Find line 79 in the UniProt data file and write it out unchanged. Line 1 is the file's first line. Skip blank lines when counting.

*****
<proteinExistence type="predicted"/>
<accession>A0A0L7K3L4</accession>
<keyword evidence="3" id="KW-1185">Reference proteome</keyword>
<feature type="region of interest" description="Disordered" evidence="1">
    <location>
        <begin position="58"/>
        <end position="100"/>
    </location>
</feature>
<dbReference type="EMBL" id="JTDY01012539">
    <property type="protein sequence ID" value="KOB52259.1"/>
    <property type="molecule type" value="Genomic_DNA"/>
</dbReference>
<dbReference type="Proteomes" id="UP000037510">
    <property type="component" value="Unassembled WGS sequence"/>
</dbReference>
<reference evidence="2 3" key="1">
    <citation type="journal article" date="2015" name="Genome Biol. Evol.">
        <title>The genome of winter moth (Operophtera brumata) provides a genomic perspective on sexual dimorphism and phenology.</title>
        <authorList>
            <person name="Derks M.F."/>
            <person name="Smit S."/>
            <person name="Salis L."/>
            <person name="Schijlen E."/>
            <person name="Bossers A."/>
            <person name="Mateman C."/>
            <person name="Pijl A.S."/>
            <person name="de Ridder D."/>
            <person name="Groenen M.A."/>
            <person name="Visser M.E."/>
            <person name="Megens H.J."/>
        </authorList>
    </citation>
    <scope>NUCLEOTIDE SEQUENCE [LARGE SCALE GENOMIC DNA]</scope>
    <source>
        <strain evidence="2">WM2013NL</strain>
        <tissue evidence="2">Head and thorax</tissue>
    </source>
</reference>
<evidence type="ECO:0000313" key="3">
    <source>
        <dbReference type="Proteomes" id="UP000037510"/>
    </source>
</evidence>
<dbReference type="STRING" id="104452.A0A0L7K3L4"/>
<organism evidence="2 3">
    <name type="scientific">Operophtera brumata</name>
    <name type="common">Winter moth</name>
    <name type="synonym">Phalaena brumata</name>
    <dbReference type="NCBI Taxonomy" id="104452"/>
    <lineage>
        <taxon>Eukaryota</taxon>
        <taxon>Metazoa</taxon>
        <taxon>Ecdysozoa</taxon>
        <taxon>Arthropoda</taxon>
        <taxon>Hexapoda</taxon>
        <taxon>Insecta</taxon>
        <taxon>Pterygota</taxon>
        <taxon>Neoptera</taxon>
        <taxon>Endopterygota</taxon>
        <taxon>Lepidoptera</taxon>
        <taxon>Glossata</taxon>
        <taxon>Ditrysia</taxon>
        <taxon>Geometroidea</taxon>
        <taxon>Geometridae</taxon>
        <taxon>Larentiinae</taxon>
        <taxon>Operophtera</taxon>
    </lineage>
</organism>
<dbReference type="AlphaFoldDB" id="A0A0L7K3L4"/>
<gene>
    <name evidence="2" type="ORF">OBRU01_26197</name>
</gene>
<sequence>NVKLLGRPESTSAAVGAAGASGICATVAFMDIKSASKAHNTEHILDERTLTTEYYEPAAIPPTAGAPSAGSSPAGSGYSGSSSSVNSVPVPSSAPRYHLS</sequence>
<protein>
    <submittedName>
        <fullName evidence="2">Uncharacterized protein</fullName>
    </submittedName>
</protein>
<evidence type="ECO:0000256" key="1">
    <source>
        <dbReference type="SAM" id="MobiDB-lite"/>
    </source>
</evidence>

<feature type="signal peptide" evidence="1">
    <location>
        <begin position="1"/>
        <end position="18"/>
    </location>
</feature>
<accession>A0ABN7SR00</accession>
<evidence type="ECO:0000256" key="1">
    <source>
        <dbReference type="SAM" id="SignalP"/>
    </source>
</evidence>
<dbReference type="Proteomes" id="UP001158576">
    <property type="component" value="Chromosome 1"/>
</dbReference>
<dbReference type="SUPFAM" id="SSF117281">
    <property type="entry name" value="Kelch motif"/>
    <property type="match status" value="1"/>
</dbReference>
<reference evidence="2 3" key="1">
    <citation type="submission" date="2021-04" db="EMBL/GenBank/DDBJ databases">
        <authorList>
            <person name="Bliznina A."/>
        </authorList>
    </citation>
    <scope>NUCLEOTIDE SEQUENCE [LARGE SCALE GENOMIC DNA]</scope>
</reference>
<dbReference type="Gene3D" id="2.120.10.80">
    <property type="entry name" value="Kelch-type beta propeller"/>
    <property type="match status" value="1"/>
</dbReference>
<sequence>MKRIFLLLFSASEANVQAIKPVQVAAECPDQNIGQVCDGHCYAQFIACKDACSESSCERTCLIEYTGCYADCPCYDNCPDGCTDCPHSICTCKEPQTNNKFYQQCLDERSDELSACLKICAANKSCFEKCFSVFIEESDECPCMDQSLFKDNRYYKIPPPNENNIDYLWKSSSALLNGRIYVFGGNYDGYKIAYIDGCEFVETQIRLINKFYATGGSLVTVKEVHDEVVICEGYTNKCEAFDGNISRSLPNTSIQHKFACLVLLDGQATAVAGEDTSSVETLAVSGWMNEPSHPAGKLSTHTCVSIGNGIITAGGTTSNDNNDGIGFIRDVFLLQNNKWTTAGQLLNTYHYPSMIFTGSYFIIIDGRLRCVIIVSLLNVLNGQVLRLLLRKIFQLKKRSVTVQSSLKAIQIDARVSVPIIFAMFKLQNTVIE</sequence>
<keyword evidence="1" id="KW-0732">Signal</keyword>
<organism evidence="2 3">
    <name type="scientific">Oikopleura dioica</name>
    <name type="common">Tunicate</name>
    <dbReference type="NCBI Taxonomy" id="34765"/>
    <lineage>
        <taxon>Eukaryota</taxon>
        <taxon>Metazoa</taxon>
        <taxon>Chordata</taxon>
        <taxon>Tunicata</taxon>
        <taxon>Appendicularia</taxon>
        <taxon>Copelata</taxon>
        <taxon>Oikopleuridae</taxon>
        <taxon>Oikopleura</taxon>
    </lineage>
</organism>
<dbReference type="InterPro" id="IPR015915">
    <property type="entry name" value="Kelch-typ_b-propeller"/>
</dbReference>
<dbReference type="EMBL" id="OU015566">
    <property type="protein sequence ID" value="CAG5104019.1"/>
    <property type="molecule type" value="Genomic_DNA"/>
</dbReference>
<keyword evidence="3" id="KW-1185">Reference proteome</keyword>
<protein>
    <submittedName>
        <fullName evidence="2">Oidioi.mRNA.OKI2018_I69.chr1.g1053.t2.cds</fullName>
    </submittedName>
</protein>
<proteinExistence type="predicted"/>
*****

</protein>